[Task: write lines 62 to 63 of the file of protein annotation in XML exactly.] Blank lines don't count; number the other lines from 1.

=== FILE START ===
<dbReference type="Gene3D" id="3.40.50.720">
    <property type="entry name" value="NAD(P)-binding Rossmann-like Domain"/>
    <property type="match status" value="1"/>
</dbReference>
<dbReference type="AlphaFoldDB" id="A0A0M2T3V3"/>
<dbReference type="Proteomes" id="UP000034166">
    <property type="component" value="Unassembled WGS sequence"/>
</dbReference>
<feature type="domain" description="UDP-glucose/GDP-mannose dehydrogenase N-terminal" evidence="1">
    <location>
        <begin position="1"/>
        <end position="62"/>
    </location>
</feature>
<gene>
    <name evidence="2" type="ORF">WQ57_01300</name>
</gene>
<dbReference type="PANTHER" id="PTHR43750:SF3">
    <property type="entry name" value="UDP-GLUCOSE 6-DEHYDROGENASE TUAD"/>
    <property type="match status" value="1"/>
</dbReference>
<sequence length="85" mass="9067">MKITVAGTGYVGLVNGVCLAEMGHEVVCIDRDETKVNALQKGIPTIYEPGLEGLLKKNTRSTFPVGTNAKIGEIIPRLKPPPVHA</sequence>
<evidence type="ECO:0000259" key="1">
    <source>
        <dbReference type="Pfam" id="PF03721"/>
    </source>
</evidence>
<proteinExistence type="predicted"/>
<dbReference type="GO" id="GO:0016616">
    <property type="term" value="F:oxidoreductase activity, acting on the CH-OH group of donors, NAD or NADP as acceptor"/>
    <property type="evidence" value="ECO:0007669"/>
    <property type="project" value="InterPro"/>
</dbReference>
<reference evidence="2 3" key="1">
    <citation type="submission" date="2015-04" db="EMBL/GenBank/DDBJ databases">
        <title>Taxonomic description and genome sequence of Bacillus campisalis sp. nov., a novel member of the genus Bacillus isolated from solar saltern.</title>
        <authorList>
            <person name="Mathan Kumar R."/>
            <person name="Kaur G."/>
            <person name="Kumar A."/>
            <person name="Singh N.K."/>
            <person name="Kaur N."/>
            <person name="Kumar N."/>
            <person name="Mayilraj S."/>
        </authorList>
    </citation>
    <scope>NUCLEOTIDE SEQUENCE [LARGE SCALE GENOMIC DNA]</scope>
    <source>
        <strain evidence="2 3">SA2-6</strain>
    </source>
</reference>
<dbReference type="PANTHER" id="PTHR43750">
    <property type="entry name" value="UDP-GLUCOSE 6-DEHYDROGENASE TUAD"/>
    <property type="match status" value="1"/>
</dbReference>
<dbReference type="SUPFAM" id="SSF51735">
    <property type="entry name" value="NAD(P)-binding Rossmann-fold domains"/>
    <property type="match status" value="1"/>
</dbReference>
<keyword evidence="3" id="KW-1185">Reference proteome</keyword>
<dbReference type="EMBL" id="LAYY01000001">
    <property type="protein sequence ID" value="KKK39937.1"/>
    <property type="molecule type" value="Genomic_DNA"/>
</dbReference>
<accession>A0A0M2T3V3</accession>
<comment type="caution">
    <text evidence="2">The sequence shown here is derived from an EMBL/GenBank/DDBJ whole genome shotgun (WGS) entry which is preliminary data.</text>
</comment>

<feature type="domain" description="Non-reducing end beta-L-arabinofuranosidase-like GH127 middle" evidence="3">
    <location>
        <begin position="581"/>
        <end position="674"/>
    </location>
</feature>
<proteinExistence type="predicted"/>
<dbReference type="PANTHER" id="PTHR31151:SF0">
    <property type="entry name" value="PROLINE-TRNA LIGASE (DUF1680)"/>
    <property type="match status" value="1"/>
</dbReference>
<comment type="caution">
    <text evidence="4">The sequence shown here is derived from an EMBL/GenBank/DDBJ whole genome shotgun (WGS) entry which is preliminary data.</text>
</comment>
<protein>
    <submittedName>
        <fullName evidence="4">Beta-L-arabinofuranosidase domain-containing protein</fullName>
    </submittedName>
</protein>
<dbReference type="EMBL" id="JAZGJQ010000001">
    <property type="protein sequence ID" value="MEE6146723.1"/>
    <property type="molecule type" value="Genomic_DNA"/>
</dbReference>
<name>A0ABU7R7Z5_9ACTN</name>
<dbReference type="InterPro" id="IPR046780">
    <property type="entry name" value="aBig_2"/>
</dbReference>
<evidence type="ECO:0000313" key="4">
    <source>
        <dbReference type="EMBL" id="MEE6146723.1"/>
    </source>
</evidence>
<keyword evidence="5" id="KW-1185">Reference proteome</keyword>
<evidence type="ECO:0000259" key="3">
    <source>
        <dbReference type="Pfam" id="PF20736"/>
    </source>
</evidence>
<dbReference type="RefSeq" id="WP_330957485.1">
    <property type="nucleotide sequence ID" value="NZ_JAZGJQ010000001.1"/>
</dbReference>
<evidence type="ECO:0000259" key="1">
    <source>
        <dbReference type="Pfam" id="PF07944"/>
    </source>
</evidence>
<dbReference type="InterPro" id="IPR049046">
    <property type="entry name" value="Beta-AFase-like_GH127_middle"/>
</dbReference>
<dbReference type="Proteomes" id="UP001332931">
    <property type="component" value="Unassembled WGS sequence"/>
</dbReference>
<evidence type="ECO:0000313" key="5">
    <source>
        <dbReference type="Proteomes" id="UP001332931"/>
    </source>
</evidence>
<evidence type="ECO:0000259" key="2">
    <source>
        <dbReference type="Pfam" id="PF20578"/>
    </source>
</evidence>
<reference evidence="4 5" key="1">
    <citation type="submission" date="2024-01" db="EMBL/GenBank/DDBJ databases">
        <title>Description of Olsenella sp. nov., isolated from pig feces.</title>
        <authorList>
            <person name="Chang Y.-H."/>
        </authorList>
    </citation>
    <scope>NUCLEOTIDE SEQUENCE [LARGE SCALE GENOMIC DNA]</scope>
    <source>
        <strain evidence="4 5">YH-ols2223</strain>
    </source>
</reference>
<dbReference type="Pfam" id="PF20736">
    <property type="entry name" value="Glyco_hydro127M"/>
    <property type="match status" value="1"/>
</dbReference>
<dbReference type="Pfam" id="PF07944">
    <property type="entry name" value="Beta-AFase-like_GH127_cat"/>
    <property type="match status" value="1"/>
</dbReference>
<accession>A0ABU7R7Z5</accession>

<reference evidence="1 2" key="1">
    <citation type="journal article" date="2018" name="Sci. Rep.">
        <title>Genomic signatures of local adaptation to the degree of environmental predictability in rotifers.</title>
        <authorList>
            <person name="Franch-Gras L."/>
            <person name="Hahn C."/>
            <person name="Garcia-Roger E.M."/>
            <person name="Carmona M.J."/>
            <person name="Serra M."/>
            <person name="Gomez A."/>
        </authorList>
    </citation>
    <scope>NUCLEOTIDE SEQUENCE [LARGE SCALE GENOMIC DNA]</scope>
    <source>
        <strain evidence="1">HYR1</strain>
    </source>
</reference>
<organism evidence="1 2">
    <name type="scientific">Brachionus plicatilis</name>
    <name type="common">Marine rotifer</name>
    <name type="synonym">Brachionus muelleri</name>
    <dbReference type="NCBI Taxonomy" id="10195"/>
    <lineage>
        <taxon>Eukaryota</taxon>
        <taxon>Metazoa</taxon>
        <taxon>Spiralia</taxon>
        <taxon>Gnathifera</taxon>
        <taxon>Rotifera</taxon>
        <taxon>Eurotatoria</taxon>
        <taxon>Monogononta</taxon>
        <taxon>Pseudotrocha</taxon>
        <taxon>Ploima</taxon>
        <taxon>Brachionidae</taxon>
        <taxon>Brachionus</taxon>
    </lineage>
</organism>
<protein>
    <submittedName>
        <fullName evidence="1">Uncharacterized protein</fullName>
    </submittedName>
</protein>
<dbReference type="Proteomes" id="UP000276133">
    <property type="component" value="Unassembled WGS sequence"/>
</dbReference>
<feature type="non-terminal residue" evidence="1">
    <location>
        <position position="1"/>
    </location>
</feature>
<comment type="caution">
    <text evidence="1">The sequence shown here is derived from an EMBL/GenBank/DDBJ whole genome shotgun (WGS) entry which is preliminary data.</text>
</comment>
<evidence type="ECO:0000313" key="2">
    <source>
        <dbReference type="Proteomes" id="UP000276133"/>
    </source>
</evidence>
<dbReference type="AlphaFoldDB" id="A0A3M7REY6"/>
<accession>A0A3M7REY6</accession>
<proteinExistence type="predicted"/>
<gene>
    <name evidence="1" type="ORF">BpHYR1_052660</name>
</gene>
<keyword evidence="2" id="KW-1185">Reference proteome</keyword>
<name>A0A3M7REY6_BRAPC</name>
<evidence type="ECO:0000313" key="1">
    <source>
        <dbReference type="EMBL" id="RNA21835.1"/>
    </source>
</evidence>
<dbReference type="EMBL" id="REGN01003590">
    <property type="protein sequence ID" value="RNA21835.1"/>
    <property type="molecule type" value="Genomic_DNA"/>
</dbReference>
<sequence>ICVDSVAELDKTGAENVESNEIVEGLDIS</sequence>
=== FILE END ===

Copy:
    <property type="protein sequence ID" value="KKK39937.1"/>
    <property type="molecule type" value="Genomic_DNA"/>